8/21/2016

1960s Teisco Spectrum 2 Electric Guitar



I worked on a green one of these last year (these are extra-cool Japanese-made guitars), and this one came here in visually better shape, but needing some definite adjustments. The owner waited around while I worked on it and it got a heavy setup-side dose of repairs: the frets were set in place with wicked glue, it got a fret level/dress (during which the zero fret was "fixed" into the same plane as the rest of the frets), and the original "roller" bridge assembly was modified to be a fixed, compensated, simple threaded rod.

All of these changes make a guitar that plays, essentially, like an old Fender -- now. Teiscos definitely have personality, too. Those pickups are so strange in their almost-ballsy, but sedated way. It's like they can't decide whether to rock-out or play lounge-jazz.




The rosewood-veneer headstock is a nice touch. I also like the simple, single down-pressure "string tree" that the old Japanese guitars use -- why not enjoy even tension behind the nut?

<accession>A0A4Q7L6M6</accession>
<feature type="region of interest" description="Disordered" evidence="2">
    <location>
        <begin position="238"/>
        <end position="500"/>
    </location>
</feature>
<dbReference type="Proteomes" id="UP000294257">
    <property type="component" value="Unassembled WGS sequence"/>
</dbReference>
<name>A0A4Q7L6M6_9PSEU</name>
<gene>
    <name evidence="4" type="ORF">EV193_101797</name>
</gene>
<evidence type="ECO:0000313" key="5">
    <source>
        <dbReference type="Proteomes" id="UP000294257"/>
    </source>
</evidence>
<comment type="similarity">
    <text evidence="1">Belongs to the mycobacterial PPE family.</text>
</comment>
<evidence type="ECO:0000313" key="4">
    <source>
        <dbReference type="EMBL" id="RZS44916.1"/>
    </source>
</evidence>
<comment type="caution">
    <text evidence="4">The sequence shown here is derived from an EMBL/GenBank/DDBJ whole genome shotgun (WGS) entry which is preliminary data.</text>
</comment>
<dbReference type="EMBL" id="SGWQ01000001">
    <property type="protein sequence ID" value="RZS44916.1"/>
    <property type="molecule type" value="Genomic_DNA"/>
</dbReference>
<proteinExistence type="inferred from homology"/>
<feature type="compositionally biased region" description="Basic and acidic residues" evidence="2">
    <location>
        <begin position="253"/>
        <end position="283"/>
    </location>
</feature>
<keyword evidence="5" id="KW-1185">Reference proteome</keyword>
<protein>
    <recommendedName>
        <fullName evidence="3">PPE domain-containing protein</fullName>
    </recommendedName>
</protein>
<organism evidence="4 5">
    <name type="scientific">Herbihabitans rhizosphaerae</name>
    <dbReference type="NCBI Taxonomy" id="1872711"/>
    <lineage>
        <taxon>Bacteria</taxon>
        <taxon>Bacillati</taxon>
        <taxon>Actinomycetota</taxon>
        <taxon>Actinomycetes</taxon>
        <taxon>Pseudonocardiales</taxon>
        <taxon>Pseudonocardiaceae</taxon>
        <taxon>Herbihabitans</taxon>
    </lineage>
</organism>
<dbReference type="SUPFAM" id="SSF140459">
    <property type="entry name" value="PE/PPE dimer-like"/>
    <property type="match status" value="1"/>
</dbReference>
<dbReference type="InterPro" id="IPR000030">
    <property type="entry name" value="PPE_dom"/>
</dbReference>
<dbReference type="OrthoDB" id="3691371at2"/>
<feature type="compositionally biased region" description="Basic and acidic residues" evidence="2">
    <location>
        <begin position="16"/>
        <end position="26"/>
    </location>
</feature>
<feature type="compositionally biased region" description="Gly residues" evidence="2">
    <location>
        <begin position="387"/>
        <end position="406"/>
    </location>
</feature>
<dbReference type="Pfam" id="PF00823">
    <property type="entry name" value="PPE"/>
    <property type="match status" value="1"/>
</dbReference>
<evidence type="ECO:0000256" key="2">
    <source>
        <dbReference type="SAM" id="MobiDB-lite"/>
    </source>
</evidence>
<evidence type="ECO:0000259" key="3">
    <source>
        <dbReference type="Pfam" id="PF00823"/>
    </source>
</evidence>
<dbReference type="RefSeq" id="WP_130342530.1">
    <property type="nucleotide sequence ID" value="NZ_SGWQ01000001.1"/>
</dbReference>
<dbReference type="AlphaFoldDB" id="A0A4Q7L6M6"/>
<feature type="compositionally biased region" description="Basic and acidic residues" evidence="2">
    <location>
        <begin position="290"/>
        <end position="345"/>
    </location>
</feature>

The board is a slab of rosewood rather than a veneer.


The rhythm/solo switch works backwards from normal -- "solo" means "mud switch on" (it engages a capacitor) and "rhythm" means clean signal.


Originally the bridge had "rollers" on it for adjusting string spacing, but the problem with the design is that they mean that intonation is dodgy except for wound-G string sets (and even then it's questionable).

I've been modifying bridges like this, lately, by removing the rollers, bending the threaded rod to match the board radius (more or less), and re-angling the bridge for better compensation. I then solder the rod to its mounts so it won't rotate and, if needed, touch-up the intonation for each string area with a flat file. Miraculously, the intonation was almost perfect without modding it too much.

This guitar has a "Gibson-style" 24 3/4" scale length.


These whammy bars are terrible, but they work "OK" for bends down. I was really trying hard to get the owner to just take the bar off and thus avoid a lot of accidental tuning frustration in the future.



The metallic red finish is pretty cool.


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